Who says that vegetarians can’t eat well? I have never been the type that holds back on food, and I’m not planning to ever do so, even after I turned meatless last year.
This is one of many classic Indonesian dishes, and one of my favorites besides curry and terong balado (chilli eggplant). Enjoyed everywhere across the country, bakwan jagung has a lot of varieties in texture and consistency because of different batter ratios. I like my bakwan jagung not too crispy, as I like the middle part to still be chewy.
10 tbsp of plain flour
15 tbsp of milk (or 12 tbsp of water)
1 cob of fresh corn (depends on the size of cob)
2 shallots, shredded
Red chilis (optional)
spring onion, shredded (or parsley)
salt, pepper and sugar to taste
cooking oil, enough to fry
I had a hard time dealing with oil splattering to my skin. At one point, I had to wear gloves and stood like, 1 meter away from my pan it was ridiculous. I just realized that this happens because the batter is simply too liquidy – add more flour to thicken your batter and your problem is solved!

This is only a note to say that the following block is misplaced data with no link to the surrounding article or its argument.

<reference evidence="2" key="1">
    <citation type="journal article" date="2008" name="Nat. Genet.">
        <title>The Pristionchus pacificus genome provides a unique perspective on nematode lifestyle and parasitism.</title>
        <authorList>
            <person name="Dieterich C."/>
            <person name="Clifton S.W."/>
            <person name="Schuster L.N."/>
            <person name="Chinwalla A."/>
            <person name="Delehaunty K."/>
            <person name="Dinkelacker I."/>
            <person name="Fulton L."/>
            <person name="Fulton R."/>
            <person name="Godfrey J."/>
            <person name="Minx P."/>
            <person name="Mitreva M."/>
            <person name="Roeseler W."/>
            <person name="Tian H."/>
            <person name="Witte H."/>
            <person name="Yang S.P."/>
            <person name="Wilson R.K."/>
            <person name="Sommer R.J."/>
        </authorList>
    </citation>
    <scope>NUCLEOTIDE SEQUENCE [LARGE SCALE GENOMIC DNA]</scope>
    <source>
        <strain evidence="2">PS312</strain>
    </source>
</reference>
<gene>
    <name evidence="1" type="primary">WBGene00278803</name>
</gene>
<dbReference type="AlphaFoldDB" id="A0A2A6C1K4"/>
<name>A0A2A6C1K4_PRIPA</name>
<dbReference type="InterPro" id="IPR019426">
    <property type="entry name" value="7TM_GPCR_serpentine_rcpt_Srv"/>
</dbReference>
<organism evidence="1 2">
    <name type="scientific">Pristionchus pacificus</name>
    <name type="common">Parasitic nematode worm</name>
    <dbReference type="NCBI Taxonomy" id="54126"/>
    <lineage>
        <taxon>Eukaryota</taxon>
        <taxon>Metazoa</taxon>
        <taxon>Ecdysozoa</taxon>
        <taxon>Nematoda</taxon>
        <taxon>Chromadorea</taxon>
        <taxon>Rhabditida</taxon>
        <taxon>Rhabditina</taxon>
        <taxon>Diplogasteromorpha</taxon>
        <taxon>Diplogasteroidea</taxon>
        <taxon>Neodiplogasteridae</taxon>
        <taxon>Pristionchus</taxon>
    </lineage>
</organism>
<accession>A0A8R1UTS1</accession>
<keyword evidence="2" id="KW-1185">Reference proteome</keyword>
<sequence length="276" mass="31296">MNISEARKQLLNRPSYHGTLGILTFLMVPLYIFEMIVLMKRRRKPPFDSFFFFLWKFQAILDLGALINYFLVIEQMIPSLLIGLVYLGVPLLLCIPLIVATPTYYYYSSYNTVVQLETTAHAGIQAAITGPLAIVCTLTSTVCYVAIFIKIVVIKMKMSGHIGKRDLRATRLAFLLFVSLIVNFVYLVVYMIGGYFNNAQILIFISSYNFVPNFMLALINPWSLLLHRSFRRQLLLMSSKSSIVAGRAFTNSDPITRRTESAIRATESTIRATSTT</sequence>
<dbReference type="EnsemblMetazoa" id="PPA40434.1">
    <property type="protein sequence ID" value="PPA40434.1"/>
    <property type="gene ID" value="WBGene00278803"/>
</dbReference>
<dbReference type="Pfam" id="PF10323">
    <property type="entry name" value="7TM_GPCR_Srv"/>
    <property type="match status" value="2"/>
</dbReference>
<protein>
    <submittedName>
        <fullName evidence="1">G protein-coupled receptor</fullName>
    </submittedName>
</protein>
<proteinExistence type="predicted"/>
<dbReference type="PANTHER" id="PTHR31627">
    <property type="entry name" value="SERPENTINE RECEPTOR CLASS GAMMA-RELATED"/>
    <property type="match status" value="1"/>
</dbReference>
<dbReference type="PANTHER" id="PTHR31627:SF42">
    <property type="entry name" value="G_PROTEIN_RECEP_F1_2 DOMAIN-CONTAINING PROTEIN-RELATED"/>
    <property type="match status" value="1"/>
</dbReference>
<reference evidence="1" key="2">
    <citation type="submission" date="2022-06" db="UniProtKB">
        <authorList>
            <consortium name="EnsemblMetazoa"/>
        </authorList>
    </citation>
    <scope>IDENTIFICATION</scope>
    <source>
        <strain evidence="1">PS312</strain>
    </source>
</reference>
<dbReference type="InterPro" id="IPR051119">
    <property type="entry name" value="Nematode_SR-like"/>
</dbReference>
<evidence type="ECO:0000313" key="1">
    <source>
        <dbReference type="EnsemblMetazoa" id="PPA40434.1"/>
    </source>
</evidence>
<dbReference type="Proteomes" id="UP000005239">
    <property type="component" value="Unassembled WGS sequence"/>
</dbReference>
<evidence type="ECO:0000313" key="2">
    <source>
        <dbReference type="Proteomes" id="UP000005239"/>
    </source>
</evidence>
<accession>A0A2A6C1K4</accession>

Steps to make bakwan jagung:
- Make the batter by mixing flour and milk until there is no lump.
- Put in your egg, corn, shallots, spring onion, condiments and mix again. Note that I always estimate my ratios, so you can also adjust the numbers on your preferences.
- Before dumping all your batter into the oil (JK don’t ever do this), you should test your batter if it’s right in texture and if the flavor is up to your standards. How to do this? Easy, simply heat up your oil and dump a tablespoon of batter in. Let it cook until it’s golden brown, and put aside. Taste, adjust, fry, repeat until you find the perfect bakwan. If you’re confident that your mix is right, you can fry multiple bakwans in your pan.
And the result? Amazingly crispy bakwan jagung. Serve with kitchen towel below them to absorb remaining oil. Serve with ketchup, chilli sauce or fresh bird chilis on the side.